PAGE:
The Poetry of Pavel Chichikov


NEW! See Pavel's photos at Pavel's Camera. Check out the additions on People and Near Us.

Pavel's latest collection of poems, So Tell Us, Christ, is now available from Amazon in both paperback and Kindle formats. The cover art is "El Salvador"  by El Greco, from the Museo del Greco in Toledo.

Ave Maria University's Special Collections include printed, digital, and recorded materials by Pavel Chichikov. The university is currently developing a new Website.

Pavel's A House Rejoicing is available at, in print and on Kindle, and at Barnes & Noble. The cover art is "The Little Festive House," by Lisa Lorenz. From Here to Babylon is also available in print and on Kindle.

 Lion Sun: Poems by Pavel Chichikov, published by Grey Owl Press, is available at Amazon. Also by Pavel are Mysteries and Stations in the Manner of Ignatius  and Animal Kingdom, from Kaufmann Publishing.

Pavel's poems inspired by Goya's etchings are at

Sylvia Dorham's moving The Book of Names is available at See Pavel's review on the book page!

Poet Charles Van Gorkom's blog may be found here.

All poems on this page are by Pavel Chichikov. They may be freely distributed, if not for profit, upon the permission of Pavel Chichikov ( and must be credited to Pavel Chichikov. No alterations in the text may be made. All copyright restrictions apply.

Please note: Pavel has no connection with CivFanatics and never has had.






 Royal Yellow Dutch Iris

Courtesy Easy to Grow Bulbs






Dutch Iris

As if the earth were wax

And the yellow sunlight flame


What altar does it grow from?

Do not blame the pagans

For their misconception


They could not light the fire

Of a different candle

Unless the starlight kindled it





Preparing for Takeoff

Image courtesy of Pennsylvania Game Commission, HDOnTap and Comcast Business






There were two eaglets left and right

The one of dawn, the one of night

Who loved their nest but would not fly

Because for them it was too high


Then their instinct drew them through

The barrier of what they knew

Until they met an open space

Beyond those branches interlaced


Tree and forest, field and lake

Theirs to see and theirs to take,

Meat and fish and fish and meat,

God above, His Judgment Seat


God who found that all was good

The sky, the nest, the great green wood






Black Locust (Robinia pseudoacacia) in flower

Photo by MDC staff

Courtesy Missouri Department of Conservation





Green lace spun by the intricate leaves of the locust

Beneath them lies on the road a pallid harvest

Yellow thin blossoms like dust of the fallen proud


Is it of these as that all of our flesh must rot?

That spirits may blossom in love and some may not?

It might be that God in His wisdom has so decided


Then why not the spirits of evil who turn to hate?

Will they be cast, decay to a perishing state

And the souls of true love spring up again to live?


Propose then the spirit’s Defender, the Paraclete

Who moves to the front of the court, the Judgment Seat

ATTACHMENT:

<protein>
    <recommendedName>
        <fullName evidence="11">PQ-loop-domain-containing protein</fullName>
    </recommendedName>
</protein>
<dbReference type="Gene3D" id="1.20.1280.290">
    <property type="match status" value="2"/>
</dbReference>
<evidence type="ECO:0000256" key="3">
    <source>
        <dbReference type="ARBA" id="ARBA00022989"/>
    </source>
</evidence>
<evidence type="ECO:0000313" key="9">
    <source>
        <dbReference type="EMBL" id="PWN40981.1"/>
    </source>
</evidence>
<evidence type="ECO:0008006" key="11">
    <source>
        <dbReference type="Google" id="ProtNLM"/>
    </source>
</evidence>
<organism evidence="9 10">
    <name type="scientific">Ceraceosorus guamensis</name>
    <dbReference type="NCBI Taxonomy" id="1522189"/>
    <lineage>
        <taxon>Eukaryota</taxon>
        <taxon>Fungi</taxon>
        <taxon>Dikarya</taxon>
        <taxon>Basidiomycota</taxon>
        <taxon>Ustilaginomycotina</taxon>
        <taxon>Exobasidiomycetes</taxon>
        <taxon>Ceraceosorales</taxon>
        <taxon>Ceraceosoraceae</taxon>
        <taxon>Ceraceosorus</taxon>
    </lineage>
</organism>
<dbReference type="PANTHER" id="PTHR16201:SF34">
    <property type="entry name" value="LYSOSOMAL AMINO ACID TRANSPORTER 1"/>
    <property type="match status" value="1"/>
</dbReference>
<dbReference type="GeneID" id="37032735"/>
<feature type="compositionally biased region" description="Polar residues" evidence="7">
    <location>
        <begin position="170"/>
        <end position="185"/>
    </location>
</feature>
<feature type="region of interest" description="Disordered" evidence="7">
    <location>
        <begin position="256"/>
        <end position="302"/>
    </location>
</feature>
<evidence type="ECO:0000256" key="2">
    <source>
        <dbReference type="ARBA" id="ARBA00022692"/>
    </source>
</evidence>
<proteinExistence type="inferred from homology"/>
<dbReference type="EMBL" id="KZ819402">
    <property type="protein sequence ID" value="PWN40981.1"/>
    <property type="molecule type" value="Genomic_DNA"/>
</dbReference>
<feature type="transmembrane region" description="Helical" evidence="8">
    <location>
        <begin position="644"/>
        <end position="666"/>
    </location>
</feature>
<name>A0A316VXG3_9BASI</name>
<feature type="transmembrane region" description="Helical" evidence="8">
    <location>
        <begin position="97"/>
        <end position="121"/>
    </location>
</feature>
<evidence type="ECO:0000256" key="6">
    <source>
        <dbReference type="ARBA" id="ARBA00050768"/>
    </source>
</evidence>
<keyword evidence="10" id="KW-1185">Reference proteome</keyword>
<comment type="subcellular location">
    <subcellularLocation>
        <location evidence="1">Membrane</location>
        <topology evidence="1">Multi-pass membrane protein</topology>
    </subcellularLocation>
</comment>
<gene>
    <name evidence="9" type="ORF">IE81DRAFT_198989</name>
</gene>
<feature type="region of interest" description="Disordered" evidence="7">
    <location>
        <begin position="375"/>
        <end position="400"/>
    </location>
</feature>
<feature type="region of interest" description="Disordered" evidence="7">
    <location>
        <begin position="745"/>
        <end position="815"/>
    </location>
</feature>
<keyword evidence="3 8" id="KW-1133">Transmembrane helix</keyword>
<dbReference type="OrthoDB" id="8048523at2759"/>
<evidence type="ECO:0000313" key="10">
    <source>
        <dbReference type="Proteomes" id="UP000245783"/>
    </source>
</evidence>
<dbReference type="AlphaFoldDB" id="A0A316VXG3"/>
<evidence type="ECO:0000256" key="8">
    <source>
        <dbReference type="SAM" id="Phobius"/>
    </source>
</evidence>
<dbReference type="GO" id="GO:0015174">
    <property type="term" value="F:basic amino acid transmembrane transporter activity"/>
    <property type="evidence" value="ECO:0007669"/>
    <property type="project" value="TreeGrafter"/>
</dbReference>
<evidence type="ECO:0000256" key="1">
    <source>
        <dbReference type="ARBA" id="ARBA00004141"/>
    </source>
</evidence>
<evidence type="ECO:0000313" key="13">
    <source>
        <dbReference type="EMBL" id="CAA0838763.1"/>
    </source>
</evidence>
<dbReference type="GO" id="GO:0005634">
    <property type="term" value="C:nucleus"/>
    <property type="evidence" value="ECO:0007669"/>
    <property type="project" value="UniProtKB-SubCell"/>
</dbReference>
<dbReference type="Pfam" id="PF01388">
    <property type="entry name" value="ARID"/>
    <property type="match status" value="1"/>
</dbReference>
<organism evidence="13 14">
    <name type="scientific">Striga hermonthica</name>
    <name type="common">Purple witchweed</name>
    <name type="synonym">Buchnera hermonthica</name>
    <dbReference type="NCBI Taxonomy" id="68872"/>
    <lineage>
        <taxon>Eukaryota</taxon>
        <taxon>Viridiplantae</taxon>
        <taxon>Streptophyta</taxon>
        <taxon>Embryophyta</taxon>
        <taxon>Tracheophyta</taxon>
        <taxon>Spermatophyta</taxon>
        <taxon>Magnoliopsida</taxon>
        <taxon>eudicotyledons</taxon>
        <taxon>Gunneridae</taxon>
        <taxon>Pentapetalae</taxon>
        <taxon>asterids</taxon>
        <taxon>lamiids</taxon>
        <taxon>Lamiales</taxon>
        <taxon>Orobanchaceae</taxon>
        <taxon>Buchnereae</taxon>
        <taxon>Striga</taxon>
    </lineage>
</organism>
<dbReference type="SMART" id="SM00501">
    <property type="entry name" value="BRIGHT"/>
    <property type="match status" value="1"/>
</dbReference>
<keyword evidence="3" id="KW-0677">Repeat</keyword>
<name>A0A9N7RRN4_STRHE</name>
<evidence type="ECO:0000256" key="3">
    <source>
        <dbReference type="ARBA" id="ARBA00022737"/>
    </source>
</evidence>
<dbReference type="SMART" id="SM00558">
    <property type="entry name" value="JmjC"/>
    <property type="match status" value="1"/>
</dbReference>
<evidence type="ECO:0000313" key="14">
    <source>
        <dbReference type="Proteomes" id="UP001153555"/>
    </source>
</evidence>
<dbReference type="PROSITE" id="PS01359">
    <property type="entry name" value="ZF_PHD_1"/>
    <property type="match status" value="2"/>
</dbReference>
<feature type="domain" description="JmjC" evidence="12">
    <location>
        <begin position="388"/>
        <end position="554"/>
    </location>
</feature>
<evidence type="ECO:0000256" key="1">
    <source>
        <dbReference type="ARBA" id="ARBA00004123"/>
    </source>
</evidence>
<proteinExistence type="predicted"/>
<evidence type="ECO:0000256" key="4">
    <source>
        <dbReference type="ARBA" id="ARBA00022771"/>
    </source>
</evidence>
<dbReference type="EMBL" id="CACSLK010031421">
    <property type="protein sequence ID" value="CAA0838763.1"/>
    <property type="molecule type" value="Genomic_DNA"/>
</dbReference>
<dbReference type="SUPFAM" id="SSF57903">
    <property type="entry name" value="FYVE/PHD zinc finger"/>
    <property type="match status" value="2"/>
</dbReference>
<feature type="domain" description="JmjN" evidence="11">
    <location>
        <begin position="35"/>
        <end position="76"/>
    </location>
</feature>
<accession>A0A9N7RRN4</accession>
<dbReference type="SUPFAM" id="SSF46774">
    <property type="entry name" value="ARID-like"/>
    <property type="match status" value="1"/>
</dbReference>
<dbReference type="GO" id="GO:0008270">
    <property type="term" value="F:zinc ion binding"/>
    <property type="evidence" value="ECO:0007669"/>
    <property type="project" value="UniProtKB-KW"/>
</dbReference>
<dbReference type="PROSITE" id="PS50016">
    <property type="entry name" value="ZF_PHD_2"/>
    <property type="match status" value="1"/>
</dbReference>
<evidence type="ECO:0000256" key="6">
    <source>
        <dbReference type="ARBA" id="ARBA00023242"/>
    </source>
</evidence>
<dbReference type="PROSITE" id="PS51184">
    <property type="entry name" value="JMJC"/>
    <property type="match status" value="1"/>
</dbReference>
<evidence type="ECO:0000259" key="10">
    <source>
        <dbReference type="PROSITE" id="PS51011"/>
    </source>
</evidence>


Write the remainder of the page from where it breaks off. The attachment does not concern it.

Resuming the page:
Who declares that they are His own, they too return


That even if once they loved then fell from grace

The leaves of the locust will be to them green lace

That only for loving of them they will be saved






The penultimate stages of Parkinson’s

In a wheelchair and tremors presenting

Once was robust and a builder of houses


He’s a handful, his wife says, standing beside him,

As if he’s unable to hear her or speak—

As if he were not a true man but a problem


Endeavors to press himself up to his walker

Falls back again to the seat of his chair

He will only grow weaker and walk again never


How can it be, the child born robust

Can fail so completely though nothing at fault

Lord God in Heaven, how can that be just?


Ask Job and the martyrs, the children of Dresden

Nagasaki, Hiroshima, Kiev and Warsaw

Ask of the infants of Auschwitz, and London


Those who survive and those who must perish

Why were they born to go through so much?

Why should the innocent suffer then vanish?


Can only say this: Pray for an answer

Egoless, meek as a small child might be

Let it be Parkinson’s, tormenting cancer


A dwelling of Light rose up in reply

Souls of the blessed in praise in their orbit

That all is made well, that no one shall die






Grant Wood (1891–1942), “Spring Plowing”

Courtesy WikiArt





Ascension Day, there is no planting

Christ of planting left this Earth

Scored by wounds of our long ploughing


We pierced His brow and made Him bleed

Pulled a ploughshare through His side

So on that day we drop no seed


Tradition of the simple farmer

Brought by him to this New World

Unremembered by the clever


But day by day while grain still rises

Those who see and can remember

Know how Christ rose to the sky






He left his shabby house across the street,

Rang our bell and stood there without guile,

Offered his apologies as neat

Without a false excuse, without denial   


Rejected words, I granted him no trust   

But said I would see this before I would:

No drunkenness of his because he must

Show by how he lived some rectitude


His fourteen-year-old son forsake cannabis

And cigarettes for these are both illegal—

The boy had contacts thuggish and a menace,

Police have searched the house, the stench is foul


Brutal words that we would like to say

But never will although we know we ought,

Ghost-like words, though dream of them we may—

He stood there till he faded from my thought






Earth is a wandering shower of rain

In the garden of God

But the soul is immortal


The sun is a finch that sings on a tree

In the garden of God

But the spirit goes on


Time to the end is the shadow thrown

By the glory of God

When He walks in the cool of the evening



The Poetry of Pavel Chichikov / Last modified May 28, 2017/
Poems copyright 1994-2017, Pavel Chichikov/  
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